New study helps explain bee die-offs
Researchers with the UK’s Centre for Ecology and Hydrology have released a new study linking neonicotinoid pesticides with a long-term decline of wild bee species.
The study, published in the journal Nature Communications, analyzed changes in the population of 62 wild bee species, comparing them with patters of oilseed rape crops between 1994 and 2011, as the use of commercial use of neonicotinoids became widespread.
The findings suggest that systemic pesticides contributed to a “large-scale and long-term decline” in wild bee species distributions and communities. Species that regularly forage on treated rape fields declined, on average, three times as much as species that feed on a wider variety of plants, showing that oilseed rape is a principle mechanism of neonicotinoid exposure among wild bee communities.
Neonicotinoids are applied to seeds before planting. The active compound is spread throughout the plant, which means insects ingest the chemical when they feed on the pollen and nectar of treated crops.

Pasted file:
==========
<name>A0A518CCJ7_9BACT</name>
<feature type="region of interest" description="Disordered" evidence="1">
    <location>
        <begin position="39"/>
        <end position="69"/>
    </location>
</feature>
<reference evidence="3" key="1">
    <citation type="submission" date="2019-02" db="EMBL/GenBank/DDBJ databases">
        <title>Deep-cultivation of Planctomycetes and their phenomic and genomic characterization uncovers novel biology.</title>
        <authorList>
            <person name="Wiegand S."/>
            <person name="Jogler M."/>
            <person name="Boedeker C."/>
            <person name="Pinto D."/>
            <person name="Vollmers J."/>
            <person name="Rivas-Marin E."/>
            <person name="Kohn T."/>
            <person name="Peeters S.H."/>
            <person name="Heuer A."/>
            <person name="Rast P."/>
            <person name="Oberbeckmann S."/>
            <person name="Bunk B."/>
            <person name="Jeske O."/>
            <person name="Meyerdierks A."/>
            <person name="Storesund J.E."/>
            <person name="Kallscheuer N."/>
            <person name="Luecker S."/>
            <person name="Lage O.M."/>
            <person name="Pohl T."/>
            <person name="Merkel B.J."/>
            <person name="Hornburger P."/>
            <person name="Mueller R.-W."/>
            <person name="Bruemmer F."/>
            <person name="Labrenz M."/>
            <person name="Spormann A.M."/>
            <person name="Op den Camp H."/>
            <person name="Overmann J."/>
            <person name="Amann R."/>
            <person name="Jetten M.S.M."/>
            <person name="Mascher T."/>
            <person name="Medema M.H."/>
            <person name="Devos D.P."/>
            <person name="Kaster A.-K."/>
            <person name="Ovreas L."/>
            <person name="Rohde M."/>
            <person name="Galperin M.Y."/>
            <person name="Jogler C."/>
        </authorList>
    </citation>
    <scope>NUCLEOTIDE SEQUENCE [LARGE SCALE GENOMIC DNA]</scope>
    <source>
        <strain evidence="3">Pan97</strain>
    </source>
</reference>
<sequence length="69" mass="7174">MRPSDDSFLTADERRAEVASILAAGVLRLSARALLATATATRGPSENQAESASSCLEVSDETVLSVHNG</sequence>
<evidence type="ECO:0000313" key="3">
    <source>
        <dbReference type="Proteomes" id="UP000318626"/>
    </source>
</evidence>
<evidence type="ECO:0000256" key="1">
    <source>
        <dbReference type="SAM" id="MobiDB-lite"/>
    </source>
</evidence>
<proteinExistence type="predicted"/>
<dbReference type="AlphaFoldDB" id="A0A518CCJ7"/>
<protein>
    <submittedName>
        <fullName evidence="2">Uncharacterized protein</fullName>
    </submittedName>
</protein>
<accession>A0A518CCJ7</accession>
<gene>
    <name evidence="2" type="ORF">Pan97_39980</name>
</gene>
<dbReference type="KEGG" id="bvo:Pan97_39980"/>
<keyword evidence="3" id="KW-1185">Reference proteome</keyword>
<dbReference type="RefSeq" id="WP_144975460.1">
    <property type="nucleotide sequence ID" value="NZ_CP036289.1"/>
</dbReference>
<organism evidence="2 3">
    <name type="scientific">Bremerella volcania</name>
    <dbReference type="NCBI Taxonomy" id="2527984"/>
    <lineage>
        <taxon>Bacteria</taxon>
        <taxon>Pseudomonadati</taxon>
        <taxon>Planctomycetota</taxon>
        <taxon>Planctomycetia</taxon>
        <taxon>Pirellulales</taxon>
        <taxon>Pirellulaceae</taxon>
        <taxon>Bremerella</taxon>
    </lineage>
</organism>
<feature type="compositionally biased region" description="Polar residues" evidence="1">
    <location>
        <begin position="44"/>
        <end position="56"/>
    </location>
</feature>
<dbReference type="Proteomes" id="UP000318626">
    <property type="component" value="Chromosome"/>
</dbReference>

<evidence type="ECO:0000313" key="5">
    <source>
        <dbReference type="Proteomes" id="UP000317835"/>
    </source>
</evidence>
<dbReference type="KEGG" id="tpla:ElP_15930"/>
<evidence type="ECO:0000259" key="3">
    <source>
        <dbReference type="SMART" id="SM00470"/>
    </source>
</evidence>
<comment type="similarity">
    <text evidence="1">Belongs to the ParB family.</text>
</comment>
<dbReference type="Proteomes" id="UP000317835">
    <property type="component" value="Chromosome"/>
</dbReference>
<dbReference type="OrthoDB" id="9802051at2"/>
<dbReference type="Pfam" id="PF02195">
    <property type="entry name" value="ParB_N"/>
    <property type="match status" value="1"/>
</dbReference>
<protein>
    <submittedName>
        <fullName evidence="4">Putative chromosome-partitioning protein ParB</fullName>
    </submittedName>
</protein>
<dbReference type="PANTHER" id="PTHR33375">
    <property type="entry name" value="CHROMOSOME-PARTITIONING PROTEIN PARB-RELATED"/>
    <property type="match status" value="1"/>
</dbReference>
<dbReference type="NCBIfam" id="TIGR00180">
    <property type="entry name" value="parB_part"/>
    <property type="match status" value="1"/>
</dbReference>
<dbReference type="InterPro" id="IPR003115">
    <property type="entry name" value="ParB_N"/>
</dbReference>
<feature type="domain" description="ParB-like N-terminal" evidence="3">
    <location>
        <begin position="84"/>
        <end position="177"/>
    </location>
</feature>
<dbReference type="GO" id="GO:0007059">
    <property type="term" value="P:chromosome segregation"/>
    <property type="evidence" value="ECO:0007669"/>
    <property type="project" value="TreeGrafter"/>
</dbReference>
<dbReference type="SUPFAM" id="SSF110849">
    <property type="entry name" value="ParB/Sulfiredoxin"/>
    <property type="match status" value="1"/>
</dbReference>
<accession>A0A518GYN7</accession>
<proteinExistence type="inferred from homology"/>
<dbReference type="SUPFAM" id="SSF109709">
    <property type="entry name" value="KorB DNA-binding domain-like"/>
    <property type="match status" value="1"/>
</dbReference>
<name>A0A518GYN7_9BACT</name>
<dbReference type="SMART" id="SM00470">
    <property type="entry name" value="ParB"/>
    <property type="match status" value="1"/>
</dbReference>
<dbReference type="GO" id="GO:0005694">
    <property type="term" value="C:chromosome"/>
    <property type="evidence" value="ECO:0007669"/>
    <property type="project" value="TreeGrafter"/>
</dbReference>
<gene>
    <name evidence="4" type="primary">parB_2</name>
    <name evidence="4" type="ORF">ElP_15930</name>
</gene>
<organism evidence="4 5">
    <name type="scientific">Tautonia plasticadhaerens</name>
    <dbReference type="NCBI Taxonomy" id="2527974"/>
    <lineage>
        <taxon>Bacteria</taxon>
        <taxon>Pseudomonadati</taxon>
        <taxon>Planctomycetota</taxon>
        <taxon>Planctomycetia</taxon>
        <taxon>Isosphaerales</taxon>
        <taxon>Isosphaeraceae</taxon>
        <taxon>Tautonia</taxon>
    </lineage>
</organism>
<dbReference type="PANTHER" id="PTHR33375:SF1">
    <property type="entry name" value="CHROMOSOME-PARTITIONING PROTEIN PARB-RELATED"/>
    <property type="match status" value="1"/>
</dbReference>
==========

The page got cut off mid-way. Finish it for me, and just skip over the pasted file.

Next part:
The exposure resulted in local extinctions of some species, the researchers said.
“As a flowering crop, oilseed rape is beneficial for pollinating insects. This benefit however, appears to be more than nullified by the effect of neonicotinoid seed treatment on a range of wild bee species,” said lead author, Dr Ben Woodcock.
The results suggest that neonicotinoids are affecting bee populations and diversity at a national scale. The results will help inform a European-wide review on the environmental risks of neonicotinoids by the European Food Standards Authority
According to the researchers, the data suggest that neonicotinoid use is correlated with wild bee biodiversity losses at a national scales and has implications for the conservation of bee communities in intensively farmed landscapes. The results add to an extensive body of evidence that will inform the review of the risks neonicotinoid pesticides pose to bees being undertaken by the European Food Safety Authority , with results due early next year.
“Although we find evidence to show that neonicotinoid use is a contributory factor leading to wild bee species population decline, it is unlikely that they are acting in isolation of other environmental pressures. Wild bees have undergone global declines that have been linked to habitat loss and fragmentation, pathogens, climate change and other insecticides,” Woodcock said.